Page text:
How High is Your Bar?
Published: March 29, 2006
Given the opportunity to do something how do you approach it?
My son came home from school complaining about a 'stupid rule' his school recently established. After hearing the rule, I agreed that for a child like my son, the rule was stupid. However, I explained to him that the rule was enacted because they had to create a bar. A bar is a minimum standard of acceptance. This bar (which is set very low), is a bar that a lot of the students will use as their maximum code of behavior.
Think of an elementary school child told to read 15 minutes a day. The ones that need it the most will start getting antsy ten minutes into their reading session. By they time they reach fourteen and a half minutes, they're already beginning to close the book. To get them to read for fifteen minutes, the bar has to be set higher.
Or, you tell your child to take out the trash. "But it's not full" is the response. No, but the rotten milk container in the trash makes it stink. Because his bar is set to react only when the trash is full, a rancid smell is not included in his trash bar so the stinky trash will sit.
See where I'm going?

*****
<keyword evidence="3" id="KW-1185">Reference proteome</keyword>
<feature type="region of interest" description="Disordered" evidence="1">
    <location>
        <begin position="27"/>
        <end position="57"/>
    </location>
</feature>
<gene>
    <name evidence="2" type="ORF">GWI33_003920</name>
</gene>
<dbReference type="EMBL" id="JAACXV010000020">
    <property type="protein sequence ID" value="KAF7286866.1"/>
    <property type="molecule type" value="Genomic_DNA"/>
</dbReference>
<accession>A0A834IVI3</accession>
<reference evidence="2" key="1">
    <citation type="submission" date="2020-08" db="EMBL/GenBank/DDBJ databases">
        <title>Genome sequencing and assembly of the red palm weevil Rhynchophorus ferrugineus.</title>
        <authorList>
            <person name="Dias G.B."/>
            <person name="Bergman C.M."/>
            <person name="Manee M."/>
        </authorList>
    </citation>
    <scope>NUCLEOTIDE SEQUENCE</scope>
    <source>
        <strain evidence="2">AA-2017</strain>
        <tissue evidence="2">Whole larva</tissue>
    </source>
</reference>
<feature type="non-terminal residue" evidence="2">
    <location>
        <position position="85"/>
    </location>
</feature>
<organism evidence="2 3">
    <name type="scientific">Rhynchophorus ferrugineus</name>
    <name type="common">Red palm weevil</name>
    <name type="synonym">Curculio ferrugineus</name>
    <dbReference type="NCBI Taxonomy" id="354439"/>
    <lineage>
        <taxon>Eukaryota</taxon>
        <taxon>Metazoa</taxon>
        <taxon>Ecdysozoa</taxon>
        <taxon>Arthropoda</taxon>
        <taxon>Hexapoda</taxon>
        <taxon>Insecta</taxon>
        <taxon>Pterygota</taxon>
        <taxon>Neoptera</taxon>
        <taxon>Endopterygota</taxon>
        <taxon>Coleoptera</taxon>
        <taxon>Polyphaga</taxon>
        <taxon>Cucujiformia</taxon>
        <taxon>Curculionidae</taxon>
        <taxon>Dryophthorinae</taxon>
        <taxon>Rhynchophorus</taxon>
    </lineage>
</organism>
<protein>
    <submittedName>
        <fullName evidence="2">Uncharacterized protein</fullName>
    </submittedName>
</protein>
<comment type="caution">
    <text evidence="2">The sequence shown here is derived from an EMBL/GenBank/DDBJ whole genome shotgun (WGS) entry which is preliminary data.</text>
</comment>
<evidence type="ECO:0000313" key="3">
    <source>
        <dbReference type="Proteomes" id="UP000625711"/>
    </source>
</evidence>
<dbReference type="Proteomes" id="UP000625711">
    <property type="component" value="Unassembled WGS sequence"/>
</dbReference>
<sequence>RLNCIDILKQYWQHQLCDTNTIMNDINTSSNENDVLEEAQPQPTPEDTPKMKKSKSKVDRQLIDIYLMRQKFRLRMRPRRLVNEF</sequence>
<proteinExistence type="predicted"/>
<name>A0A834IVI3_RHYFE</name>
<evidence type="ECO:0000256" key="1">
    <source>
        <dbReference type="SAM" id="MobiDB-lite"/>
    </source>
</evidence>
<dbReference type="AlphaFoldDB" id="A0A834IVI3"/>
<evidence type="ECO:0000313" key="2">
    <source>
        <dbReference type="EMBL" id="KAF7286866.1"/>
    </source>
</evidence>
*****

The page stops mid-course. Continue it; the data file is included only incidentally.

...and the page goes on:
There are bars set in society in an attempt to set a minimum standard of living. These bars, are not necessarily set very high. How do you set and react to the bars in your everyday life?
I was recently commissioned to write short articles for a client. I was given a few hundred titles to write. Not knowing how many I could get done in a week, I allowed myself the luxury of 1 a day 5 days a week. It was agreed I could submit 5 articles weekly. Good. Bar is set.
After a few weeks of becoming well versed on the topic, I realized I could complete 3 times as many articles within the same time frame. Should I keep this low bar as my maximum? Should I raise my bar to commit to 15 articles rather than the original 5? Why push myself? Why reset the bar and expect more of myself?
I decided to reset the bar. Why not develop, expand and challenge myself? It's a win-win situation. My client gets more of what he wants, and I not only rise to the occasion (a small victory for me), but I also earn additional income.
This made me look at other areas of my life. Do I need to adjust a bar here or there? I've found that people with low expectations tend to look at everything as near impossible rather than something to grow from and overcome. Raise the bar just once, and you may raise it twice. After raising your bars a few times, it might become a habit. You'll start to look at everything differently.
When you make it a habit to raise your bar, other people tend to look at you as "you're so lucky, look what you've got". It's not luck. It's called raising the bar. Expect more from yourself and you get more.
Celebrate your victories and move on.
That's my 2 cents and I'm sticking to it.
About the Author: I am Felicia A. Williams, a wife, mom, grandma, writer and eternal student.
Last Modified: 5 May 2019
Home | About
© Felicia A. Williams 2019